Set during the 1954 to 1962 Franco-Algerian conflict, The Battle of Algiers effectively and authentically recreates the pivotal political events that took place in the city of Algiers between 1954 and 1957. In an attempt to end French colonialism, which had been in place since 1830, in 1954 the Algerian National Liberation Front (FLN) began a war of liberation, using terrorism to highlight the plight of the Algerian people to the rest of the world. In response to the escalating terrorist violence in the city of Algiers, the French government sent in an armed force of paratroopers to crush the uprising. Authorised to use whatever force and methods were believed to be necessary in bringing an end to the revolution, the actions of the French military led to a regrettable catalogue of atrocities being committed by those on both sides of the conflict.
Shot documentary-style in grainy, newsreel quality monochrome, The Battle of Algiers is an extremely powerful, deeply moving and often shocking cinematic experience. The film's remarkable authenticity is helped in no small part by the Algerian government's assistance in providing the production with financial assistance and access to military resources, as well as allowing the filmmakers the run of the city.
The winner of numerous awards, including a BAFTA UN Award and both the Golden Lion and the FIPRESCI Award at the 1966 Venice Film Festival, The Battle of Algiers is a regular fixture in critics' and filmmakers' "Greatest Movies of All Time" lists and was also nominated for three Oscars, including Best Director and Best Foreign Language Film.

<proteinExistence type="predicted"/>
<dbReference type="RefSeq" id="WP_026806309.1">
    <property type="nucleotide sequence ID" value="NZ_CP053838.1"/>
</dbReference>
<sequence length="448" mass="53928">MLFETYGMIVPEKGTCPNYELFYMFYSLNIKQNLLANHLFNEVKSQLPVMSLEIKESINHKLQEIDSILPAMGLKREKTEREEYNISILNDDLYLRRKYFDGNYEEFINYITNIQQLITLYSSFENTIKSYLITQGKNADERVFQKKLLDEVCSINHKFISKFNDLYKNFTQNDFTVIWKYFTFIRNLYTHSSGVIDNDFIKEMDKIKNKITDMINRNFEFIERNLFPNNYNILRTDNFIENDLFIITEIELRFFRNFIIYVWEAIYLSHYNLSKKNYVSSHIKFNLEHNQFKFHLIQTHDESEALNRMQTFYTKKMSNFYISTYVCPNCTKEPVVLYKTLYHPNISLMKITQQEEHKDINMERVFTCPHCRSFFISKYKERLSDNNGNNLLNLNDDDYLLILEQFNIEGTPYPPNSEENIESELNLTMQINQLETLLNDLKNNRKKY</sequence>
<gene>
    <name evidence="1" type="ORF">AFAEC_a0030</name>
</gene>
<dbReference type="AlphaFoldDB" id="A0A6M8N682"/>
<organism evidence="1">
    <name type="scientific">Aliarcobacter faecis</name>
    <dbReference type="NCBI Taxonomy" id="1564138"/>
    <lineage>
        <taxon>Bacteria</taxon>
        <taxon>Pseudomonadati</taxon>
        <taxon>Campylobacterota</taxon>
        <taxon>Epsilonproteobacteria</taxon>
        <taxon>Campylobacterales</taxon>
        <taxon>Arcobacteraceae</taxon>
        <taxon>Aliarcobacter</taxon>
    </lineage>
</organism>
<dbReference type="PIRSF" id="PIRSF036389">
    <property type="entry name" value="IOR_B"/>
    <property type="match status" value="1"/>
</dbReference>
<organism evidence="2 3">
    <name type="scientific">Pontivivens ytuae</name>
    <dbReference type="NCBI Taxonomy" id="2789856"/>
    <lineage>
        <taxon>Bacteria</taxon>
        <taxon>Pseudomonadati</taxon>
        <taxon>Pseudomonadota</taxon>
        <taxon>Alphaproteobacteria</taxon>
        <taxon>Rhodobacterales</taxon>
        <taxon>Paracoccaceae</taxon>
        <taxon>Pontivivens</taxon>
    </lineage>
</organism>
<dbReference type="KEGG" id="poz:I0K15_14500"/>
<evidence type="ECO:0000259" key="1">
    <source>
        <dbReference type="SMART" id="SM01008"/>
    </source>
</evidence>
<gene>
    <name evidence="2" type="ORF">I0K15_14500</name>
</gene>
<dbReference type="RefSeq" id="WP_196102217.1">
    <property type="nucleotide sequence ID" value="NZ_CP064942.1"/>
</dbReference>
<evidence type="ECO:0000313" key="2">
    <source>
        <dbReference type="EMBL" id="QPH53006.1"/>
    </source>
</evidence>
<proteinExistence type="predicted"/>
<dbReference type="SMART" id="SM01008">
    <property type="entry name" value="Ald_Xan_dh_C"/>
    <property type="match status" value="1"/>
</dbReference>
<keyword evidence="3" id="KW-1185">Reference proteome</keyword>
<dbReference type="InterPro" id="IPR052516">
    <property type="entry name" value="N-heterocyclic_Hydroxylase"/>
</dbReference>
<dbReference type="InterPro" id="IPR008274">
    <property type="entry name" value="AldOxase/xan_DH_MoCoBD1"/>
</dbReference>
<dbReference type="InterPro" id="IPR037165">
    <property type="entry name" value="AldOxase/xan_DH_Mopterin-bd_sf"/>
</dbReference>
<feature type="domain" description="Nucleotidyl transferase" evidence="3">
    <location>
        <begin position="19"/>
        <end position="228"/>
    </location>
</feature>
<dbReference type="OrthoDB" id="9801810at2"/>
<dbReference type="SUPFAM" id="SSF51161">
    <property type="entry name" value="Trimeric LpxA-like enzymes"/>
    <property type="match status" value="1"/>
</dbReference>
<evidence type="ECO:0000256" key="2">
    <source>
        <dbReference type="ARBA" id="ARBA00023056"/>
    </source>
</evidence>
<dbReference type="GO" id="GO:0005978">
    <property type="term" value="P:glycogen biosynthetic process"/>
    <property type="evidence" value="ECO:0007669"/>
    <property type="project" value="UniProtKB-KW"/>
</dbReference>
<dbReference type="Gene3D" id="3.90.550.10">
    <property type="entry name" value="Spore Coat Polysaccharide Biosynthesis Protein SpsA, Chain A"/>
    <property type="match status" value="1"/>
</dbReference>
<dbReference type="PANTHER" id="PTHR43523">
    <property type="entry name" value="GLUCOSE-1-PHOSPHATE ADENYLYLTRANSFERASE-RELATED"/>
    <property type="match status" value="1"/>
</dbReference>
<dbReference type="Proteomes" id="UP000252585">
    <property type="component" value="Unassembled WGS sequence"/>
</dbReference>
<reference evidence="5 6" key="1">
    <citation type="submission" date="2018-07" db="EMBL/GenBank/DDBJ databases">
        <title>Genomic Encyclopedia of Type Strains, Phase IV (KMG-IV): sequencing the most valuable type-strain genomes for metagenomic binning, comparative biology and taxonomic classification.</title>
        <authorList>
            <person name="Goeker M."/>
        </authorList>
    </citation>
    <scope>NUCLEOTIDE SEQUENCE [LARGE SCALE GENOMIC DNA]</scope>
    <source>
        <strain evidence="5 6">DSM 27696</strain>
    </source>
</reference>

Publisher: Argent Film
Length: 116 mins
Aspect ratio: 16/9 Widescreen
Format: DVD B&W
Released: 24th August 2009
Cat No: AGTD011
- Restored from new master
- The Making of The Battle Of Algiers: an exclusive 20-minute interview with director Gillo Pontecorvo
- The Real Battle Of Algiers: an exclusive 20-minute interview with Saadi Yacef - the film's co-producer and the real-life Algerian National Liberation Front (FLN) leader on whose memoir the film was based
- Extensive Photo Gallery including pictures from the filmmakers' personal archives
- Dual audio options (French-Arabic and Italian version created for the Venice Festival) with optional English subtitles.
by Barry Forshaw on 7th October 2003
Here's some welcome news. A new label, Argent Films, is to release fully restored DVD versions of classic films by some of Europe's greatest and most respected directo... Read on
Here's some welcome news. A new label, Argent Films, is to release fully restored DVD versions of classic films by some of Europe's greatest and most respected directors: forthcoming releases will include works from luminaries such as De Sica, Visconti, Godard, Ferreri, Fellini and the Taviani brothers. Argent's first release is one of the most influential of modern films: The Battle of Algiers is director Gillo Pontecorvo's astonishing documentary-style account of the 1954-62 Franco-Algerian conflict - a nominee for numerous awards and winner of many. As relevant today as ever, the film was screened internally this month by The Pentagon (as a direct result of the challenge by terrorist tactics and guerilla warfare currently being faced by US forces in Iraq). Whether or not Pontecorvo would welcome this move is open to debate, but it demonstrates how cutting-edge the film still is. Ennio Morricone's powerful score is another distinct plus. Hide
by Anon on 1st February 2001
Possibly the most compelling indictment of Colonialism, all the more convincing for its admirable integrity and gripping documentary-like realism. Read on
Possibly the most compelling indictment of Colonialism, all the more convincing for its admirable integrity and gripping documentary-like realism. Hide